Along with the incredibly important task of writing research papers come the annoying conventions that the paper requires. Columns, charts, sourcing the charts and so much more, and these are not simple to navigate on a Word or Google Doc. This is precisely why Authorea was made. Authorea combines all the necessary features from your everyday word processors and adds all the tools you need for collaborative research articles.
With a new round of funding, cofounder Alberto Pepe speaks with AlleyWatch about the creation and growth of the company along with where this newest round of funding will take them.
Who were your investors and how much did you raise?
It was a Seed-2 $1.5M financing round led by Lux Capital, with Knight Foundation, ffvc and New York Angels as participating investors. The round was closed at $1.03M and we’re leaving it open for a few weeks.
Tell us about your product or service.
Authorea.com is the collaborative platform to write, share, and discuss research. It was created in 2013 by a Harvard astrophysicist and a Berkeley physicist who met while working at CERN and were disappointed by the slow, inefficient, and obsolete ways by which research papers are written and disseminated. Described by many as a hybrid between Google Docs and Github for science, Authorea is a modern, web-native, Git-based environment where research findings are published, reviewed, and consumed openly. It is currently used by 85,000 researchers in the hard sciences and is rapidly growing in new research disciplines, in and outside of academia.
What inspired you to start the company?
My co-founder and I are recovering academics. We went through the pain of writing research and saw an opportunity for a tool when we realized how painful and inefficient it is to write and publish research papers collaboratively. It drive us nuts that it takes so long to write and publish a research paper (for the lack of collaborative tools). Slowing down the dissemination of research results has implications for society at large (consider for example, medical research).
How is it different?
Authorea is a collaborative editor for technical writers: researchers, students, and scholars. Imagine a Google Docs-like environment that makes you also add citations, references, equations, tables, data. This last point (data) is an important one; we’re truly rethinking scientific articles to be rich, data-driven, interactive objects rather than static PDFs.
What market you are targeting and how big is it?
There are roughly 20 million academics worldwide and 200 million college students that can benefit from Authorea’s scholarly writing features such as one-click-citation and one-click-formatting. In addition to that, Authorea has the potential to be a solid collaborative solution for researchers outside of academia – pharmaceutical companies, biotech, government, and the industry – who write technical documents, internal reports, R&D papers. These institutions would benefit especially from Authorea’s Git-based version control and the ability to create technical content in a white-labeled secure and private environment.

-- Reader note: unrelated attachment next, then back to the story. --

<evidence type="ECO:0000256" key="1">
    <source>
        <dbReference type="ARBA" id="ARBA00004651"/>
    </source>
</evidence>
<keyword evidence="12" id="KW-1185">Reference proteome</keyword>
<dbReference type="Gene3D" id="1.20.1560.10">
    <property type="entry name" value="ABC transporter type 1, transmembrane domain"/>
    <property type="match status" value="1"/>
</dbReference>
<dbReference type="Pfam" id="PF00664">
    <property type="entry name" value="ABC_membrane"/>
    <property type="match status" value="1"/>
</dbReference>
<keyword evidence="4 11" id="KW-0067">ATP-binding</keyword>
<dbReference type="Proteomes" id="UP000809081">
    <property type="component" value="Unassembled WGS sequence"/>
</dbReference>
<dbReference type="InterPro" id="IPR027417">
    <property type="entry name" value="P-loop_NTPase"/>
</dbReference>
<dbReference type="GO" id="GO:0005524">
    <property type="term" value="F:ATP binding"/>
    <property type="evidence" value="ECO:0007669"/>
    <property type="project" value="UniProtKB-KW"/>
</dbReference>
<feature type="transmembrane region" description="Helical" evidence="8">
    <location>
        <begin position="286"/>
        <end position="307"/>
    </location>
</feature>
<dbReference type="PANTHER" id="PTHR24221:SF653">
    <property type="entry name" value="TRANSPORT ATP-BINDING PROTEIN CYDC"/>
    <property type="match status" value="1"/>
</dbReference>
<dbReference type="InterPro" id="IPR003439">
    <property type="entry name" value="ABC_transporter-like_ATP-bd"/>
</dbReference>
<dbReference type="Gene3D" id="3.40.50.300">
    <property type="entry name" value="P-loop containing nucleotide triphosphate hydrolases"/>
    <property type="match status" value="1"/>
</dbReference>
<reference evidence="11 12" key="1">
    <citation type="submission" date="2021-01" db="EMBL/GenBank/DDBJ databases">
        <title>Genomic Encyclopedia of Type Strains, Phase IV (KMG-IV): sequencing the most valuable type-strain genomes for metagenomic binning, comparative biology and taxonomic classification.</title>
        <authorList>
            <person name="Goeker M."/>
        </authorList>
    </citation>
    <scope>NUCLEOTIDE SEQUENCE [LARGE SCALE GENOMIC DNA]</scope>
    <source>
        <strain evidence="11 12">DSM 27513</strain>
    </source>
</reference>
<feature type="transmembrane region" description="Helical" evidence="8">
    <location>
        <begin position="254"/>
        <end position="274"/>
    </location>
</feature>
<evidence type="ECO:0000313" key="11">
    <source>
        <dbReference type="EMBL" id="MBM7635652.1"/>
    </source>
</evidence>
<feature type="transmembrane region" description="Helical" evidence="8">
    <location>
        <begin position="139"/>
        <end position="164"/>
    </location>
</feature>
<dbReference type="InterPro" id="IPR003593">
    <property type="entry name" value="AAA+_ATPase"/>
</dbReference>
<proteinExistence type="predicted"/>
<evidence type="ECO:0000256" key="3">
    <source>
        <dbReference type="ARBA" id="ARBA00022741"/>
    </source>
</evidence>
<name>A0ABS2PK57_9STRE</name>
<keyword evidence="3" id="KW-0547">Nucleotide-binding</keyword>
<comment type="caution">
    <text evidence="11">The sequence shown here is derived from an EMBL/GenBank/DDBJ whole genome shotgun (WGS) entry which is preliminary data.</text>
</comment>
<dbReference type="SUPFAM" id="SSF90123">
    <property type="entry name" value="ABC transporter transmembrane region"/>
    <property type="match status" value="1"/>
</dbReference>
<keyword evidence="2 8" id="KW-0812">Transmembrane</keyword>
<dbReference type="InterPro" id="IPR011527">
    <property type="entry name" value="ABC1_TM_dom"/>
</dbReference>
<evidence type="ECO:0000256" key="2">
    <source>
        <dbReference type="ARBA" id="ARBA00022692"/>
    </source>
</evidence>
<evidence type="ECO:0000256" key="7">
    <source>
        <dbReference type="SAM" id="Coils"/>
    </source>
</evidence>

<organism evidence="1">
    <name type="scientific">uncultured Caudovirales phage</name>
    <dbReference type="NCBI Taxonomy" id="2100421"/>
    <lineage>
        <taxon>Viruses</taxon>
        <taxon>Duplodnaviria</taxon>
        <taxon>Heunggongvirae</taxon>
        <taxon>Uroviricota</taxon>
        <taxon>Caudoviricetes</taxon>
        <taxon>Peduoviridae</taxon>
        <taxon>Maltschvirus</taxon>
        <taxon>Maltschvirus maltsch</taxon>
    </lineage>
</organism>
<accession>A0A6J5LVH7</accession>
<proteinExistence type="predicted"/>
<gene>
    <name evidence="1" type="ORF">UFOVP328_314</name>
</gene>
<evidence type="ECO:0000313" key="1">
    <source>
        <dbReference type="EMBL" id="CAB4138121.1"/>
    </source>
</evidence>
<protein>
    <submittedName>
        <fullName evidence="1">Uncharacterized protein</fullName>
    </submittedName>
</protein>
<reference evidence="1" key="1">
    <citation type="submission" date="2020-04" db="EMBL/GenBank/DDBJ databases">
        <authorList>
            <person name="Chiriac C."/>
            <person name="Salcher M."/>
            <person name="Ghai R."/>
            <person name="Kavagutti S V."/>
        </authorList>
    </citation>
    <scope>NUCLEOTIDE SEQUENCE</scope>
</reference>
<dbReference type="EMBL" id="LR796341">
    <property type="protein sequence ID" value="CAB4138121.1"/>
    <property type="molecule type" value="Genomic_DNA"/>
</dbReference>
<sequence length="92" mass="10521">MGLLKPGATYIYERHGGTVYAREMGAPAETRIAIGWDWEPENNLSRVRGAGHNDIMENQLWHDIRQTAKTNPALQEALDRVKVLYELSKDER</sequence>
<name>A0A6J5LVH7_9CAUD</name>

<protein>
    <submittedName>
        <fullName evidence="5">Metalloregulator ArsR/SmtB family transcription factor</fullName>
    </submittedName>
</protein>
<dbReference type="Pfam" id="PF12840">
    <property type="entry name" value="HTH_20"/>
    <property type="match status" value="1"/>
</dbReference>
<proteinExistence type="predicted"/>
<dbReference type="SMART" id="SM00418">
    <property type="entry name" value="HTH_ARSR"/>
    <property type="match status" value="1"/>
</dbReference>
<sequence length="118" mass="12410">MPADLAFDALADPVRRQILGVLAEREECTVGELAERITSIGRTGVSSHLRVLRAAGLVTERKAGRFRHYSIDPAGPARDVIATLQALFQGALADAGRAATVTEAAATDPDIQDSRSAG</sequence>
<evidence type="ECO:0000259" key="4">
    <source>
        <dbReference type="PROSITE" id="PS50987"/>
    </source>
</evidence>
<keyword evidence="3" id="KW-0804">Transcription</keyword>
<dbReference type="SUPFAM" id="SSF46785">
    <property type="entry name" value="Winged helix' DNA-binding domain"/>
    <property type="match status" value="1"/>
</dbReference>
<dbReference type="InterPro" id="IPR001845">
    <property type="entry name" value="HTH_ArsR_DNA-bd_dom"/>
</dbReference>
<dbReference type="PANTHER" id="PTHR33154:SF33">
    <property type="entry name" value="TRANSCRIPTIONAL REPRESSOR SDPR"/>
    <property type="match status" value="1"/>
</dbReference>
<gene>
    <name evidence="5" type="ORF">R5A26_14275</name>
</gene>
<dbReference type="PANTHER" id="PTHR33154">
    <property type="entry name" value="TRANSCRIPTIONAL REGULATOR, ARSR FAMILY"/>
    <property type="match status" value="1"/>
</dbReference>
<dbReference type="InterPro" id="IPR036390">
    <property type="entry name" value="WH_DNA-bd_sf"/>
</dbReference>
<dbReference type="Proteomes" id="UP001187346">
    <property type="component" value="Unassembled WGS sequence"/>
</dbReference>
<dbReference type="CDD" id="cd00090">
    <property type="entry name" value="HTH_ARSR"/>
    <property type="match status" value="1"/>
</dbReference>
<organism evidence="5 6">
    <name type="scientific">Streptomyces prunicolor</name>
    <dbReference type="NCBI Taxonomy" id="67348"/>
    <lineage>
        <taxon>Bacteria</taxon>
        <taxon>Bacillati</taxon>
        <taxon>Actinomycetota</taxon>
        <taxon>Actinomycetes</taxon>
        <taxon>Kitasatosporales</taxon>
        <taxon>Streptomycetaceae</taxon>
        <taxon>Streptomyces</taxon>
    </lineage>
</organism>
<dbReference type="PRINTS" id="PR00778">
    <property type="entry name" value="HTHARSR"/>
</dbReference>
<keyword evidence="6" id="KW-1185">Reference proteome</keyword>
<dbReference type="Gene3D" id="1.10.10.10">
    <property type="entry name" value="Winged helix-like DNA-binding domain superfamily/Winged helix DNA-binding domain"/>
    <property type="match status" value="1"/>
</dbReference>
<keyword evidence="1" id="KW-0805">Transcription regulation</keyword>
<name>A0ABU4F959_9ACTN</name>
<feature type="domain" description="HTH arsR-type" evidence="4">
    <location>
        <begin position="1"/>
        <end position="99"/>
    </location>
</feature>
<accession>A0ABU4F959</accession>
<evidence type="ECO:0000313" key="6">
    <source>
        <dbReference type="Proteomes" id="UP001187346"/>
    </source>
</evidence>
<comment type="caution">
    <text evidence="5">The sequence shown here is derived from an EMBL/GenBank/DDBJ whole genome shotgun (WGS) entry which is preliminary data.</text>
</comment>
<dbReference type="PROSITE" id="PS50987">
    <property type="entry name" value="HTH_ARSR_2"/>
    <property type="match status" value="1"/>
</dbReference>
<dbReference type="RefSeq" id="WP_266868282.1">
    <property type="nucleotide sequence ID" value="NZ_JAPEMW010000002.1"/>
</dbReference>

What’s your business model?
Fremium. Authorea is free, forever for publicly created (Open Access) content. We charge for privacy and extra features (such as group, lab, and institutional accounts)
Are you targeting the undergrad student market, or more of an academic market?
Initially, we built Authorea for researchers and scientists like us. But the more we show the product to college students, the more we think it fits well undergraduate needs for the writing of class notes, student papers, etc.
What was the funding process like?
Fundraising takes time and patience. It took about 6 months from the moment I started preparing a deck to closing of the financing. Overall, we’re extremely excited to see more VC firms interested in investing in science and the collaborative academic space.
What are the biggest challenges that you faced while raising capital?
At Authorea, we care deeply about our employees. Our main concern at all times is to keep them happy and pay them. During fundraising, you naturally end up living on the edge (of failure) and the biggest challenge is keeping the company spirit alive (and paying the employees).
What factors about your business led your investors to write the check?
We found two amazing new investors. Lux Capital, the lead, is a VC firm with an incredible track record and reputation in the scientific and academic fields. They invested because they understand we are building something that science needs. Similarly, Knight Foundation is a leader in media innovation, community engagement fostering the art and sciences.
What are the milestones you plan to achieve in the next six months?
Traction traction traction.
What advice can you offer companies in New York that do not have a fresh injection of capital in the bank?
If you can build a product people love, build that product, sell it, and stay afloat without the need of investor capital. I am a fan of bootstrapping and breaking even.
Where do you see the company going now over the near term?
My concern in the near term is building a great team and hopefully instilling it with a great company culture. We’re a mission-backed company, so we’re lucky because we find passionate individuals that share our passion for making academia and collaborative writing better.
Where is your favorite bar in the city for an after work drink?
After work (we’re based in Flatiron), I often go back to “the other side”, in Williamsburg or Greenpoint, where I live. The Brooklyn Winery is a great wine bar very close to the Bedford L stop.